Silly debate about Facebook metrics (because Facebook IS the metric)
The changes to Facebook’s Edgerank algorithm (which is the algorithm Facebook uses to determine what information you see in your news feed) have been creating some controversy, not least because it has affected the ‘reach’ of many organisations’ Facebook pages and raised suggestions that this may be linked to Facebook’s desire to encourage page owners to pay for their reach, via prompted posts (see this post from AllFacebook).
However, the underlying, and unquestioned assumption behind all this discussion is that ‘reach’ and ‘engagement’ are the metrics we should be using to measure corporate usage of Facebook. Why this assumption? These metrics come straight out of the world of traditional media where the role of media was as a channel to reach consumers. But social media doesn’t work this way. Social media does not have scale built into it in the way that traditional media does. Social media is not designed as a tool to reach lots of people, it is designed to allow small groups of people to connect with each other. Creating an approach that is designed to try and add scale to a social media presence, to chase numbers in terms of reach or engagement, is a waste of time. It is completely the wrong approach (and metric) to use.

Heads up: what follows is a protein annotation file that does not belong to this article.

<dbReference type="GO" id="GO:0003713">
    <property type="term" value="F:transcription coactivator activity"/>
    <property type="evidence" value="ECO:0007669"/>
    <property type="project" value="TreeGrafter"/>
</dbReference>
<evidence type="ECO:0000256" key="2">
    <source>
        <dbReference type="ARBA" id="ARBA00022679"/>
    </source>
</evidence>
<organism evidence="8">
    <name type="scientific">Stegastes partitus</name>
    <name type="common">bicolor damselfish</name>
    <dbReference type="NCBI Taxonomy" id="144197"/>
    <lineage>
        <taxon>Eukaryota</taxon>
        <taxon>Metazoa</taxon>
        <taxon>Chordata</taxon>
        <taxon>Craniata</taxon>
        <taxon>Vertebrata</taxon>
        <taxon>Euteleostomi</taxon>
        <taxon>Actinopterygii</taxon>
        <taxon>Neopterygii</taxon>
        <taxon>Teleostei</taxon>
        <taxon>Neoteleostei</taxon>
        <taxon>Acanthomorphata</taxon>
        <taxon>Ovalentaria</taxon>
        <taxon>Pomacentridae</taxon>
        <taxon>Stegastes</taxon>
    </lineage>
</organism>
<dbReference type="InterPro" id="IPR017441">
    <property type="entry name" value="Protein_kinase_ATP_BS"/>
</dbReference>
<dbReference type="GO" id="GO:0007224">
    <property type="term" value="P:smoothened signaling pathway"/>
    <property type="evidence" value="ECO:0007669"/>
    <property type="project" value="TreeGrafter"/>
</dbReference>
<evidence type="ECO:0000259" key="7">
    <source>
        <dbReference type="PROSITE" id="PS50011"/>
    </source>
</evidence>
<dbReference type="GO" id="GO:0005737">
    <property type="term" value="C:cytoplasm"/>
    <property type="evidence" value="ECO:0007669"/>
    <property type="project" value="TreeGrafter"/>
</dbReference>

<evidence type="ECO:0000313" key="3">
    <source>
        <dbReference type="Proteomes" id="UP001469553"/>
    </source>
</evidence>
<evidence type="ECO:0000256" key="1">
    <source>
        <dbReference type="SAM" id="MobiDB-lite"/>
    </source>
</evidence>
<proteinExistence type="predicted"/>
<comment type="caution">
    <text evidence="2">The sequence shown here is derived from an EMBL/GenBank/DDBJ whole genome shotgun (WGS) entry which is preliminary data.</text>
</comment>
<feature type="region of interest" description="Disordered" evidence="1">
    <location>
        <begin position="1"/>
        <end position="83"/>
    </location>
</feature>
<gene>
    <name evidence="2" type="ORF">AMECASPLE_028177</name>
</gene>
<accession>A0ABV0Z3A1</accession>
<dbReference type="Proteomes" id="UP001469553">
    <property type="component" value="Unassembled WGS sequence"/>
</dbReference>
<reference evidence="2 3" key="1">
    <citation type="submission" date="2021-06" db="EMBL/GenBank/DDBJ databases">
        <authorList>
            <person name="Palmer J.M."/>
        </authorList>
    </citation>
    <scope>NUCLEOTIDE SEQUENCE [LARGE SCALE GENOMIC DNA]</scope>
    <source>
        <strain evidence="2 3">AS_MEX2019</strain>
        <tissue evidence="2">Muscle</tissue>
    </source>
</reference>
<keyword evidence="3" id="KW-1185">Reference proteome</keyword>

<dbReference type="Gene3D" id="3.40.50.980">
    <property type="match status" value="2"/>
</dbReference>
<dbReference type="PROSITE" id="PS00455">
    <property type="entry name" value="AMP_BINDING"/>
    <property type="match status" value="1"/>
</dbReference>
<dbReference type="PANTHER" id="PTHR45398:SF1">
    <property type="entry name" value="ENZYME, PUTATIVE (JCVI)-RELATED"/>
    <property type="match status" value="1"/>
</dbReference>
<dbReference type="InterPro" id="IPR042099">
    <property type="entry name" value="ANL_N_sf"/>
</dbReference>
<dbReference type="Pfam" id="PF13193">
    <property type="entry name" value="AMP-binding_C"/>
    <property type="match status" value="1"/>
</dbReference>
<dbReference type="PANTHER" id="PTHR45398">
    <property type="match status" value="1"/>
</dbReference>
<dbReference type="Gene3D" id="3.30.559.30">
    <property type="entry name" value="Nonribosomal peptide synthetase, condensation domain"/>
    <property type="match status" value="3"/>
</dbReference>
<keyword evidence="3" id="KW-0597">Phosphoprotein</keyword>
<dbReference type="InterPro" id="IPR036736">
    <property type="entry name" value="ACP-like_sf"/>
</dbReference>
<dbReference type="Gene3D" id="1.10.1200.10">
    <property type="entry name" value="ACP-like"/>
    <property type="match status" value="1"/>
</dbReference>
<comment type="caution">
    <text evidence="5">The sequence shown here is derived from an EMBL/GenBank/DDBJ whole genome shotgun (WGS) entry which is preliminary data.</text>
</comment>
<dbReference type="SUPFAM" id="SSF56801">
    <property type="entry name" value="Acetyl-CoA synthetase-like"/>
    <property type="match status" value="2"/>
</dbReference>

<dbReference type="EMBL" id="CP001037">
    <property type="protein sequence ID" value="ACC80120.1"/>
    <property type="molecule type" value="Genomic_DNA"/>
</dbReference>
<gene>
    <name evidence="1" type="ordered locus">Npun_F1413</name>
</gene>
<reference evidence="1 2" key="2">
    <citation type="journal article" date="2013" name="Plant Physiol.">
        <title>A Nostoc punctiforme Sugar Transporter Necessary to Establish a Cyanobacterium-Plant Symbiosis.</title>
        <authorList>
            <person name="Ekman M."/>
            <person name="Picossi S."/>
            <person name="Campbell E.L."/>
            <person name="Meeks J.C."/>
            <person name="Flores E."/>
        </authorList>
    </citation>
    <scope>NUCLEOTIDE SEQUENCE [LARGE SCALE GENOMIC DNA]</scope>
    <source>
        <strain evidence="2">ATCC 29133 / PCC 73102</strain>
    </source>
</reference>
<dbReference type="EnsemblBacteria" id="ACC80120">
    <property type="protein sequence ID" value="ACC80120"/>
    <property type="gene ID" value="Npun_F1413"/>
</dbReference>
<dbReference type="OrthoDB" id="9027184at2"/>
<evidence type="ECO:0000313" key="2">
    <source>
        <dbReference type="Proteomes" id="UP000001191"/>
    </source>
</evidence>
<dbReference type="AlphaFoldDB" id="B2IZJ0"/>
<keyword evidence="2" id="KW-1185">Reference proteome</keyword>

Facebook, and all other forms of social media, are tools that enable consumers to reach brands (if and when they want to). The only part of any Facebook page that has any relevance is the ‘Posts by others’ space and it is not the quantity of posting here that matters, but what the posts are about and how (or even if) the brand responds to them. Since these posts are often negative, or complaints, in reality the objective for most brands should be to minimise their Facebook ‘engagement’ – which of course you achieve, not by anything you do ‘in’ Facebook, but by how your brand behaves ‘in’ real life.
Social media is not a channel and message identification challenge (as traditional marketing is) – it is a behaviour identification and response challenge and the metrics we use should reflect this. In fact, Facebook itself is the metric for brand behaviour, rather than something you should attached metrics to.